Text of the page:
On Feb. 22, 1978, Robert Eugene Bennett's wife mysteriously disappeared in Beaverton, Ore.
On that same day 11 years later, a pair of severed legs believed to be those of one of Bennett's acquaintances was found in a Salt Lake County garbage bin.Is it just coincidence?
"I have no idea," said Salt Lake County sheriff's Capt. Bob Jack.
But sheriff's detectives would like to question Bennett, also known as Roy William Anderson, in connection with the case of the severed legs.
Anyone who has seen Bennett, 51, or knows of his whereabouts is asked to call the sheriff's office, 535-7441.
Bennett was one of the few known acquaintances of Larry Duane White, 52, who is believed to be the homicide victim whose legs were found Feb. 22 in a trash bin behind Smith's Food King, 851 E. 45th South.
White was a free-lance writer who was living with his elderly father in an Avenues apartment.
Homicide squad Lt. Ben Forbes said Bennett and White played chess together on Feb. 19.
The next day, Bennett called White's father to say he had lined up a telephone soliciting job for himself and White. The job was to have started Feb. 28.
White was last seen by his father about 8 a.m. Feb. 21 in the apartment as the father was going out, Forbes said. It is unknown if White and Bennett spoke with each other after their Feb. 19 conversation.
The day after the legs were found, White's father identified some clothing and other personal belongings that were found near the legs. He also identified a scar on one of the legs.
Forbes said Bennett, originally of Oregon, lived at several different locations in Salt Lake City, staying for short periods of times in low-rent apartments and boarding houses under the name Roy Williams Anderson.
"We're not saying he's a suspect, but we find it unusual that he hasn't sought to contact us or (the victim's) father since this all happened."
Officials in Beaverton, Ore., helped Salt Lake County authorities identify Bennett, who was investigated in the Feb. 22, 1978, disappearance of his wife, Floy Jean Bennett, 36, said Beaverton police officer Mark Hyde.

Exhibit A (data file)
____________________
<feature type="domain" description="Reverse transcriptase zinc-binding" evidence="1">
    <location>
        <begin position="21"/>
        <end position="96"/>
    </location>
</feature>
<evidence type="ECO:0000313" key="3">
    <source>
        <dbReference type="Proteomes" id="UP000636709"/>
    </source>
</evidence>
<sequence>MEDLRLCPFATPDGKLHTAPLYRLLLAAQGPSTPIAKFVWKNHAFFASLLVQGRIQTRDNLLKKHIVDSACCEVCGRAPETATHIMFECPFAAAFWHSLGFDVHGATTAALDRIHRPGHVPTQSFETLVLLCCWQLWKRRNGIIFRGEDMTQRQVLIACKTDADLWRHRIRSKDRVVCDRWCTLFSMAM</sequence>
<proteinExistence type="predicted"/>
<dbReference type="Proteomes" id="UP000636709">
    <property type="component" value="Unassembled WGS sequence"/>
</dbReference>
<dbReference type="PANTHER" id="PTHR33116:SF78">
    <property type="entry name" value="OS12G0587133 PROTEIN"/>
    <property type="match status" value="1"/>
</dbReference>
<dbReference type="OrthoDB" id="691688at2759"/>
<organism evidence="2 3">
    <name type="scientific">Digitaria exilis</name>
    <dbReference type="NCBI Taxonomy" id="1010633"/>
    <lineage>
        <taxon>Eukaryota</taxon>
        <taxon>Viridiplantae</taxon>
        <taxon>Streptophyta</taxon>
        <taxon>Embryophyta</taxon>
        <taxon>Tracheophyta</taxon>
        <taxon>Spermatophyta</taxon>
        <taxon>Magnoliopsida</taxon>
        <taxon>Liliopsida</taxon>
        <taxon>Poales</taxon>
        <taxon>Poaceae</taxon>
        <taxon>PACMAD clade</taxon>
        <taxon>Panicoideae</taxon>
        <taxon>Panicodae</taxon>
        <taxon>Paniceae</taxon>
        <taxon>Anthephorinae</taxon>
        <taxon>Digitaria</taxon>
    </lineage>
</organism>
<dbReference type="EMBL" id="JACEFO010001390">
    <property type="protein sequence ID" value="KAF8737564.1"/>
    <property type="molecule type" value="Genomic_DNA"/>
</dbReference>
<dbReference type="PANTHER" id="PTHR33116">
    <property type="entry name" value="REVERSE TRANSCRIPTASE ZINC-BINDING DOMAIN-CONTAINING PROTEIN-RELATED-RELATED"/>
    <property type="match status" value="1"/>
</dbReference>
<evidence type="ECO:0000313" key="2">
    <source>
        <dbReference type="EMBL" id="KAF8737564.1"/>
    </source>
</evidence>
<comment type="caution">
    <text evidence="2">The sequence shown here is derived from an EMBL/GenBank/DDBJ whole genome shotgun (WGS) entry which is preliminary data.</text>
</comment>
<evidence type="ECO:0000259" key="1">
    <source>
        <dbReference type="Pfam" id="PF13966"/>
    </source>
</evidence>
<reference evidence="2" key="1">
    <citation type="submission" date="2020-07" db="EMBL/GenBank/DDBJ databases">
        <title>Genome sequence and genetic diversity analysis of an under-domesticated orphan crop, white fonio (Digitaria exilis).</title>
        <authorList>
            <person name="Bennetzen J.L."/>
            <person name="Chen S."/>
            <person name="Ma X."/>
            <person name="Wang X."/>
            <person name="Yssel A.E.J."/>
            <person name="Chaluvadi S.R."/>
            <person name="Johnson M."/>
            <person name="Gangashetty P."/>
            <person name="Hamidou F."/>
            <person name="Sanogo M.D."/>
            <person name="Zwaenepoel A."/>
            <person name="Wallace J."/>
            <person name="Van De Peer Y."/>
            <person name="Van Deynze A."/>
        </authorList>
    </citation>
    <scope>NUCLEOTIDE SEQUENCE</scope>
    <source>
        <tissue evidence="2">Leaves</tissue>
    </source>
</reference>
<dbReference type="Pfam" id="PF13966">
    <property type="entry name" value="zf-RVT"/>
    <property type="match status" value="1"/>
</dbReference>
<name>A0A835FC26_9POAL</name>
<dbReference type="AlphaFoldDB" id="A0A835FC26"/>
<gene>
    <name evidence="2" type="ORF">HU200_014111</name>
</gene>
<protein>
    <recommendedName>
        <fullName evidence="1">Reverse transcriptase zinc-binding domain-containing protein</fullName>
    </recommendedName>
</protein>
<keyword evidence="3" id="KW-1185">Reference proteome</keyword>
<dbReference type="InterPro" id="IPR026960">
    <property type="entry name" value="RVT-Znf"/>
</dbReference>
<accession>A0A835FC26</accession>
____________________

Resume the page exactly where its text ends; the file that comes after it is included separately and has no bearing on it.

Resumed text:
Oddly, it was on Feb. 22 that White was believed to have been slain. "Certainly, (Salt Lake County's) investigation is interesting to us, but they are two separate incidents as far as we're concerned," Hyde said.
Detectives remain puzzled over White's death. They have no crime scene, no cause of death, no sure motive and still haven't positively identified the victim. A piece of the victim's leg bone has been sent to the FBI crime laboratory in Quantico, Va., to determine what kind of instrument was used to cut the legs, which were severed almost surgically.
Capt. Bob Jack said White had been working on historical novels. White had written a 156-page book called "Exodu Gallioten," set during the French Revolution.
"It's a terrible book, real hard to follow. There's a little bit of politics, religion, architecture. It really bounces around."
Nothing in the book, however, leads detectives to think it inspired foul play. "There's just nothing on him. He's just not interesting."
White, originally of Fort Wayne, Ind., attended Brigham Young University after high school and later moved to Salt Lake City. When his mother died in 1984, he moved back to Indiana long enough to help his father sell the house, after which the two moved back to Utah three years ago.